The momentous shift in Zimbabwe has opened up the space for political and economic reform that has the potential to reinvigorate the entire SADC region, but it’s a window of opportunity that is likely to be short, say Tim London and Sean Gossel.
THE mood in Zimbabwe is cautiously optimistic right now. At his inauguration, President Emmerson Mnangagwa told Zimbabweans that they must set aside “poisoned” politics and work together to rebuild the nation and re-engage the world.
The message was inclusive and upbeat, but it is by no means clear that the new president will be able to turn these promises into action, even if he is able to rise above his questionable past as Mugabe’s right hand man.
Mnangagwa has served in every Zimbabwean cabinet since independence in 1980 and is very close to the country's security apparatus; at one point, he led the notorious Central Intelligence Organisation.
Questions have also been raised about his involvement in the Matabeleland Massacres in 1983. Over the last few years, however, he had begun to position himself as something of a reformer. Several interests, including significant sections of the business community, have coalesced around him.
It is also widely believed that Mnangagwa enjoys the support of Zimbabwe's most powerful international ally, China. He has a long history of working with the Chinese, going back to when he received military training in the country in the 1960s.
China's influence in getting Zimbabwe to this point should not be underestimated. Under Mugabe, Zimbabwe had built up debt owed to China of close to $1.5bn, defaulting on several of those loans. Since as far back as 2014, the Chinese had refused to extend any more bailout packages or provide budgetary support until they were repaid, among other conditions. One of these provisos was sorting out the issue of political succession.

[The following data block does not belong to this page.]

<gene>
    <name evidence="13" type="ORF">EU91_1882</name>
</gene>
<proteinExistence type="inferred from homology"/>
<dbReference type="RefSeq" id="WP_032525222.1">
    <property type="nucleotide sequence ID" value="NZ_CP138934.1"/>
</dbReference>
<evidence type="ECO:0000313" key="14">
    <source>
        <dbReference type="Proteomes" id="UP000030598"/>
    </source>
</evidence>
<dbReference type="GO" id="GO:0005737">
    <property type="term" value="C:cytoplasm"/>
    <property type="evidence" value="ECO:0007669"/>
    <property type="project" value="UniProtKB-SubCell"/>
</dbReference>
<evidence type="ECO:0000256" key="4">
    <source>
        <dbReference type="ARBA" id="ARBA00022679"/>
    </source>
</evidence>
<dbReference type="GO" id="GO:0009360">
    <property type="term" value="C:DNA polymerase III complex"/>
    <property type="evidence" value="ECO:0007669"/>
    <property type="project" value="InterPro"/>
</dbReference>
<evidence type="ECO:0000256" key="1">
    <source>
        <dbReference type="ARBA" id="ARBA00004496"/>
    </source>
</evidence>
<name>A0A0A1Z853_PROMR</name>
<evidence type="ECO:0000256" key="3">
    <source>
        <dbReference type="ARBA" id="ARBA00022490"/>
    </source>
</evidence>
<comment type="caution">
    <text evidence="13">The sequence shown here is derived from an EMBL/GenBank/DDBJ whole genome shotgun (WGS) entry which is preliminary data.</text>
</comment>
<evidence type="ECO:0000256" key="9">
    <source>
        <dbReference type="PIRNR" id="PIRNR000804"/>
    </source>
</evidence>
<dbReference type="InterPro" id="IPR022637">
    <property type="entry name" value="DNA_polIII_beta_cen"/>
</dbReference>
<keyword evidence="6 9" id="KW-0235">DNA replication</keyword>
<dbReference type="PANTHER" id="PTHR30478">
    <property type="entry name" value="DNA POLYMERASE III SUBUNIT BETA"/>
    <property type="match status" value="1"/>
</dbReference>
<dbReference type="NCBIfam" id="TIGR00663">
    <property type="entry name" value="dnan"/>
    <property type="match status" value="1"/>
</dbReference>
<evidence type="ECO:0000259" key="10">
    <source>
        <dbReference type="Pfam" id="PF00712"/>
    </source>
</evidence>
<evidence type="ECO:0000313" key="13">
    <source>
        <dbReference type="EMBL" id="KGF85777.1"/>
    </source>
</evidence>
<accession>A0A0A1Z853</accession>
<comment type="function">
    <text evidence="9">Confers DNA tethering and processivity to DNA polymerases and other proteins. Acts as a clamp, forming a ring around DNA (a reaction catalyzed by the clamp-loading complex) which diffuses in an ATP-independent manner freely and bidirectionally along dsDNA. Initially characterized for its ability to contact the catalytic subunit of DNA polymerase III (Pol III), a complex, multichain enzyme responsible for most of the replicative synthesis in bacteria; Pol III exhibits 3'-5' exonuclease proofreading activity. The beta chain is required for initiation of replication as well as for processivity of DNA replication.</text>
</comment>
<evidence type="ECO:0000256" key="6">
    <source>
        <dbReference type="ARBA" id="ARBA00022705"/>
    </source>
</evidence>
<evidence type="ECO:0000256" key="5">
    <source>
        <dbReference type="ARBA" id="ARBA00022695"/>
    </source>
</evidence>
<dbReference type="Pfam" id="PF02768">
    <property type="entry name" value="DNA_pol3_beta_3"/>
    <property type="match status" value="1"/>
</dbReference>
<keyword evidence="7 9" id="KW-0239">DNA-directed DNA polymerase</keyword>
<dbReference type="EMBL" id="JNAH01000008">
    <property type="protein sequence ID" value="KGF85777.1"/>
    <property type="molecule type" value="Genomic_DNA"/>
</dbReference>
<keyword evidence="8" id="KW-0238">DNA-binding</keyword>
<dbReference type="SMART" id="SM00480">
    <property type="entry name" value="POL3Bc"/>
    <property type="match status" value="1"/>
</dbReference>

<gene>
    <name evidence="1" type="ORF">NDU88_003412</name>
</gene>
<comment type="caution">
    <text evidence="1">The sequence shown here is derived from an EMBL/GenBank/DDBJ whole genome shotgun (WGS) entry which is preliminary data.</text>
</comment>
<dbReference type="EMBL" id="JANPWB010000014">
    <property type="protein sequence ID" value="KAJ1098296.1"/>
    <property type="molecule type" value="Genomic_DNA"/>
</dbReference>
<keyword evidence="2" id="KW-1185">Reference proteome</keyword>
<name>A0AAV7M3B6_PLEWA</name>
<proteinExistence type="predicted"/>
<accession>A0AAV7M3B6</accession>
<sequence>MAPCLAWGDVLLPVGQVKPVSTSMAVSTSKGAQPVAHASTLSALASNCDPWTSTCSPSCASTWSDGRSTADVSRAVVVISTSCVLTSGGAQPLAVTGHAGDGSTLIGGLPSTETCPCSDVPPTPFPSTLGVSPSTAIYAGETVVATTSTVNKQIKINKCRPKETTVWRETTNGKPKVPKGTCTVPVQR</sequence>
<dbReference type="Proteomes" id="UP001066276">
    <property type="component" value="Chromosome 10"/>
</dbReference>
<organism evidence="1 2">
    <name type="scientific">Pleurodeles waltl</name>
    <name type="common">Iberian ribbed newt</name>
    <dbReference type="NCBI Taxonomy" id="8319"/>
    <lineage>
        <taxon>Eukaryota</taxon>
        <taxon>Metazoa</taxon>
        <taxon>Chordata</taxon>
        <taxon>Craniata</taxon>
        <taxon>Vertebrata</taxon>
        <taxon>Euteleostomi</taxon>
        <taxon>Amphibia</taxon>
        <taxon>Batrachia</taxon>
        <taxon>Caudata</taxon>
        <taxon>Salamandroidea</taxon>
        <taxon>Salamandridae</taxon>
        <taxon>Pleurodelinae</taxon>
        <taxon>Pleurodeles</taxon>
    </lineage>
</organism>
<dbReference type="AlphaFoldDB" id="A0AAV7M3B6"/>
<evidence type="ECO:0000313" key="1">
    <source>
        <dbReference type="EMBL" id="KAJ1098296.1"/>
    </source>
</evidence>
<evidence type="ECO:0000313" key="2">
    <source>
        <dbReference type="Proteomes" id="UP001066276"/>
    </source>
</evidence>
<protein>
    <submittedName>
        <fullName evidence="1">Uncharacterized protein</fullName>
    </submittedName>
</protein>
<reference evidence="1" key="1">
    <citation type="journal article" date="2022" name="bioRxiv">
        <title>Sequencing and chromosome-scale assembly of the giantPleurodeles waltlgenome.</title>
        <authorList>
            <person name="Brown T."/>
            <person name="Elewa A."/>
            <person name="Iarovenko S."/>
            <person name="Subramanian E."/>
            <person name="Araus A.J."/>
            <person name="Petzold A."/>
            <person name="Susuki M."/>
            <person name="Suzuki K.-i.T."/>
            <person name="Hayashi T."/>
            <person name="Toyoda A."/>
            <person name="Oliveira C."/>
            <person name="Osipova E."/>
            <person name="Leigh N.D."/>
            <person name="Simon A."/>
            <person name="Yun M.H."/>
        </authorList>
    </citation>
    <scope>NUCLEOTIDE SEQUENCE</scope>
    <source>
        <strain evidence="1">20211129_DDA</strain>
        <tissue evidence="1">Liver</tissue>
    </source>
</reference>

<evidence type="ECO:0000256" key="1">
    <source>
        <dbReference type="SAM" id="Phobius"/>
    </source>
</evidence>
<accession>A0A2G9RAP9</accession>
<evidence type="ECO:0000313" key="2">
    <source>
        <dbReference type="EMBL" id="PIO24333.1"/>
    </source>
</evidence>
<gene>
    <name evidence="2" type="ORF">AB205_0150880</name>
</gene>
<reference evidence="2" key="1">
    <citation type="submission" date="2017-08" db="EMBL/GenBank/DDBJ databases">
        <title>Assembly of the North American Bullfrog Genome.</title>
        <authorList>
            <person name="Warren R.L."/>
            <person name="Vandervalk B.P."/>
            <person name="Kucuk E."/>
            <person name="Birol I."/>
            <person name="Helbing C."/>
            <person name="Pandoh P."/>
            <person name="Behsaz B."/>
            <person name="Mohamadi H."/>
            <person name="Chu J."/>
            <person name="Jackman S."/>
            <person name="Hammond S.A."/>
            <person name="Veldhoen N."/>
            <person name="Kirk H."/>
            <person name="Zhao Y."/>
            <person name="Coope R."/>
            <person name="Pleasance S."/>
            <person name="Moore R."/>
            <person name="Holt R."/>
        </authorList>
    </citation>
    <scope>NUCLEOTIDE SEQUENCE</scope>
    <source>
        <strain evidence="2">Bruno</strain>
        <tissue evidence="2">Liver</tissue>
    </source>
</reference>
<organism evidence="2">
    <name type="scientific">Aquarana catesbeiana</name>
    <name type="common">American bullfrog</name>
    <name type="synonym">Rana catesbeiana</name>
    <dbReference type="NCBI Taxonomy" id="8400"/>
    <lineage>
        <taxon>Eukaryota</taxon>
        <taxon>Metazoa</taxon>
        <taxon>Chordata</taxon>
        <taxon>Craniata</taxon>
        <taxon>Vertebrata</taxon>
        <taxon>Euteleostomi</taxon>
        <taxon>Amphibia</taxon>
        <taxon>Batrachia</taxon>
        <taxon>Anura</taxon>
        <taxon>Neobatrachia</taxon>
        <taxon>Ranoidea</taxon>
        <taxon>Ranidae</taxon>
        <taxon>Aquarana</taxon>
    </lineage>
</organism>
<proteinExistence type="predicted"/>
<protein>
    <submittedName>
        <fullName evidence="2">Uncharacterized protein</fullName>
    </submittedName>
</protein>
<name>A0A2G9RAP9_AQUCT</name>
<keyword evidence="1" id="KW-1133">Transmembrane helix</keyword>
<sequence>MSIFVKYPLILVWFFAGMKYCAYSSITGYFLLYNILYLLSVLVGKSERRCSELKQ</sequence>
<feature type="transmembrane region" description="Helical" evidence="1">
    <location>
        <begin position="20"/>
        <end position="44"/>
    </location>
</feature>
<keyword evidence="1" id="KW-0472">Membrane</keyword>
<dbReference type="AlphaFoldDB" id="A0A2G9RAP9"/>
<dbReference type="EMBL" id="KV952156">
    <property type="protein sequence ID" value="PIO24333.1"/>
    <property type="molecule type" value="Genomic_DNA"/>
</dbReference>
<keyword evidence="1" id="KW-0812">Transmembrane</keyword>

China also wanted to see certain domestic economic reforms. A particular concern was addressing the public sector wage bill, which accounts for around 80% of the Zimbabwean budget.
These are some of the critical economic issues that Mnangagwa and his new government will have to address. While a change to the presidency is clearly a short-term boon, lasting change in the country will depend on the country's economic revival and on whether the new government is able to restore transitional justice.
The economic challenges
Under the last 20 years of Mugabe's rule, the Zimbabwean economy has been dramatically weakened. According to government figures, the size of the economy has halved since 2000. In the mid-1990s the country accounted for almost 2.2% of Africa's GDP; it now makes up just 0.9% of the continent's total economic output.
While it's impossible to say how many Zimbabweans are unemployed, some estimates put the figure as high as 90%. Millions have left to seek work in South Africa and elsewhere as there are simply no opportunities for them in their home country.
According to the Zimbabwean finance ministry, the country owes lenders - including the International Monetary Fund, World Bank and the African Development Bank - around $9bn. This puts its external debt at close to 80% of GDP, and this figure has been rising sharply since the end of the unity government in 2013.
A political transition now offers an opportunity for the world to re-engage with Zimbabwe to find ways to address these considerable issues.
Riding on the waves of the optimism, it is likely that Zimbabwe will see the return of a good number of citizens currently living abroad: the diaspora is estimated to be as much as four million people. This, of course, has the potential to boost the economy with an influx of skills, international experience, and goodwill.
A surge of positivity about the country could also lead to a boost in local investment into the economy (jobs, infrastructure, etc.), and the positivity will also, perhaps, attract at least some aspects of foreign investment.
The country’s investment potential is significant, say analysts, and investors are not blind to this. Zimbabwe was a significant agricultural exporter up until 2000, when farm invasions disrupted that trajectory. Now, over half of the country's arable land is not in production.